Chemical agents which attack lung tissue, primarily causing pulmonary oedema, are classed as lung damaging agents. Choking agents are substances that cause physical injury to the lungs. Exposure is through inhalation. In extreme cases, membranes swell and lungs become filled with liquid (pulmonary edema). Death results from lack of oxygen; hence, the victim is ďchokedĒ. Chlorine (CL) is a choking agent. Symptoms include irritation to eyes/nose/throat, respiratory distress, nausea and vomiting, burning of exposed skin. Pulmonary edema and frothy sputum may be observed Choking Agents are typically colorless liquid to white cloud which turns into a vapor. The distinctive smell is like freshly mown hay, grass, or corn.
In low concentration, choking agents produce an action on the respiratory system that results in the accumulation of fluid in the lungs. Accumulation of fluid in the lungs can cause death. High concentrations produce death for the same reason, but the upper respiratory tract may be involved as well. Exposure to choking agents may produce immediate dryness of the throat, coughing, choking, tightness across the chest, headache, nausea, and at times, irritated and watery eyes. However, symptoms are usually delayed, and itís possible that no immediate symptoms will appear when exposed to a fatal dose.
Even a mild exposure to a choking agent that is accompanied by immediate symptoms may cause fluid to accumulate in the lungs within 2 to 24 hours after exposure. Shallow and rapid breathing, a hacking and painful cough, frothy saliva, and an ashen gray color of the skin indicate the presence of fluid in the lungs. After exposure to a high dose of a choking agent, itís important to begin medical treatment quickly to prevent accumulation of fluid in the lungs. Itís important to keep the victim at rest and warm. Cough suppressant and pain relievers can be given as long as the doses donít interfere with respiratory functions.
John Stenhouse, a Scottish chemist and inventor, synthesized chloropicrin in 1848. Chloropicrin is currently used as a soil fumigant used for its broad biocidal and fungicidal properties. As a CW agent, chlorpicrin was first used by Russia during World War I, and was eventually delivered in artillery shell sand cylinders by all sides. Known to the British as "vomiting gas," the French as "Aquinite," and "Klop" by the Germans, chloropicrin has an intense odor, which is a distinctive warning property.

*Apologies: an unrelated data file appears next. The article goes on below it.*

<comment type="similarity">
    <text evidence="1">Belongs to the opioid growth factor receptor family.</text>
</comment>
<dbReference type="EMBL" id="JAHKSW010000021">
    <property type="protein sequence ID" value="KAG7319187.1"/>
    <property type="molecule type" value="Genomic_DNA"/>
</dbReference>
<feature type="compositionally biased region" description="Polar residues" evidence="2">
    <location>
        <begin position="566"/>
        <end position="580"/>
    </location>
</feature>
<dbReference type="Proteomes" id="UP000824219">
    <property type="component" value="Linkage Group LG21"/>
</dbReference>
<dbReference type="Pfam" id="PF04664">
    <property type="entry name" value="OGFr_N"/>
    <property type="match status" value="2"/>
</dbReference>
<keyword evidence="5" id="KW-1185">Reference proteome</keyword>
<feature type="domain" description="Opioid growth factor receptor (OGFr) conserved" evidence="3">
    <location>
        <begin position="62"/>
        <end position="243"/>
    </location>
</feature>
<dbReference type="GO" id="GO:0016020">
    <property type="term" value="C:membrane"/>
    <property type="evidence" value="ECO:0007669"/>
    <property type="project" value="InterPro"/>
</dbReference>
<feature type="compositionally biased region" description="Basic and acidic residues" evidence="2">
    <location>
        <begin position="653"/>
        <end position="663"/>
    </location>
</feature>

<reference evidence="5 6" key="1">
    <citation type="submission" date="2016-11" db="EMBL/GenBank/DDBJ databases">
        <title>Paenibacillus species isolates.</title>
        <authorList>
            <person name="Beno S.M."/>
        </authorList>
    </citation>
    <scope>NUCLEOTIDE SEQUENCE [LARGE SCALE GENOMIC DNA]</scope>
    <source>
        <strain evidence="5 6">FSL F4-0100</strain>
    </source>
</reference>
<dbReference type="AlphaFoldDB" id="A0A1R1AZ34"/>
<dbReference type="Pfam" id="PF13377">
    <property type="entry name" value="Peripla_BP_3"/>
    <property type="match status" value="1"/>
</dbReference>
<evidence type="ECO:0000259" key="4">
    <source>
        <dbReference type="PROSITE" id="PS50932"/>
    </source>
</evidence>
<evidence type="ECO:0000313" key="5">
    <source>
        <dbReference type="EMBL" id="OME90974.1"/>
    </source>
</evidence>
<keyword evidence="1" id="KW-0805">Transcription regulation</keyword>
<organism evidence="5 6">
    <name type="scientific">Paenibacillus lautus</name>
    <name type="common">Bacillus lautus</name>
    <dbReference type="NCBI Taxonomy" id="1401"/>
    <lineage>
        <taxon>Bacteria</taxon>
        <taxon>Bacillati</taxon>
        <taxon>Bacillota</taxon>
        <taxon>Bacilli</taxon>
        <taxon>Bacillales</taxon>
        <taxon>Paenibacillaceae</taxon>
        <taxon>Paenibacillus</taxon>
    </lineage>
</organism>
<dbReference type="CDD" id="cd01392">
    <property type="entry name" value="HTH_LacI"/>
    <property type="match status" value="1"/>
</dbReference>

During World War I, its use was often coupled with other agents because the agent often broke through gas mask filters, making soldiers vulnerable to other gasses. Chloropicrin is a colorless-to-light green oily liquid that is an irritant to all body surfaces. At 1 part per million (ppm), the victim experiences irritation with pain in the eyes; at 4 ppm exposed individuals are incapacitated; and at 20 ppm the victim has definite bronchial or pulmonary lesions. Overexposure leads to irritation of the nose and throat leading to coughing, labored breathing, sore throat, dizziness, bluish skin, vomiting and in some instances chemical pneumonitis and pulmonary edema. Skin contact can lead to chemical burns-exposure through damaged skin causes similar symptoms as those resulting from inhalation and prolonged eye exposure can result in blindness.
Because of its strong odor, wide use in commercial applications and being one-fourth less toxic than phosgene, chloropicrin has not received the same attention as more potent CW agents. Although not flammable, chloropicrin presents a significant explosion hazard if involved in a fire and bulk containers are shock sensitive and can detonate. Chloropicrin decomposes in the environment.
Liquid at room temperature, diphosgene is easier to handle than phosgene and is more persistent than chlorine or phosgene. The German army first used diphosgene during World War I in May 1916. Diphosgene is a colorless liquid that emits an odor similar to green corn or new mown hay. A lethal dose is 3,000mg∑min/m3 for 50 percent of resting adults exposed to the gas. Symptoms can be delayed three hours or more, though immediate symptoms may appear after exposure to high concentrations of diphosgene. Essentially, the body turns diphosgene into phosgene, producing the same results as if the victim were exposed to phosgene gas. Because diphosgene has a strong tearing effect, it has less surprise value than phosgene when used on troops. In addition, it's lower volatility makes it more difficult to set up an effective surprise concentration.
Perfluoroisobutylene is an industrial gas that is a byproduct of the overheating and during the production of Teflonģ. PFIB has the potential to be an asphyxiating weapon, causing pulmonary edema even in low concentrations. The effects of exposure of PFIB, called "polymer fume fever," begin to appear one to two hours after exposure and is often mistaken for influenza. Like phosgene, however, severe symptoms appear suddenly over 24 to 48 hours after exposure. Exposure to PFIB can result in pulmonary edema. Because of its high toxicity the United Kingdom brought PFIB to the attention of the Conference on Disarmament in 1989 and it was entered as a restricted chemical under the CWC.
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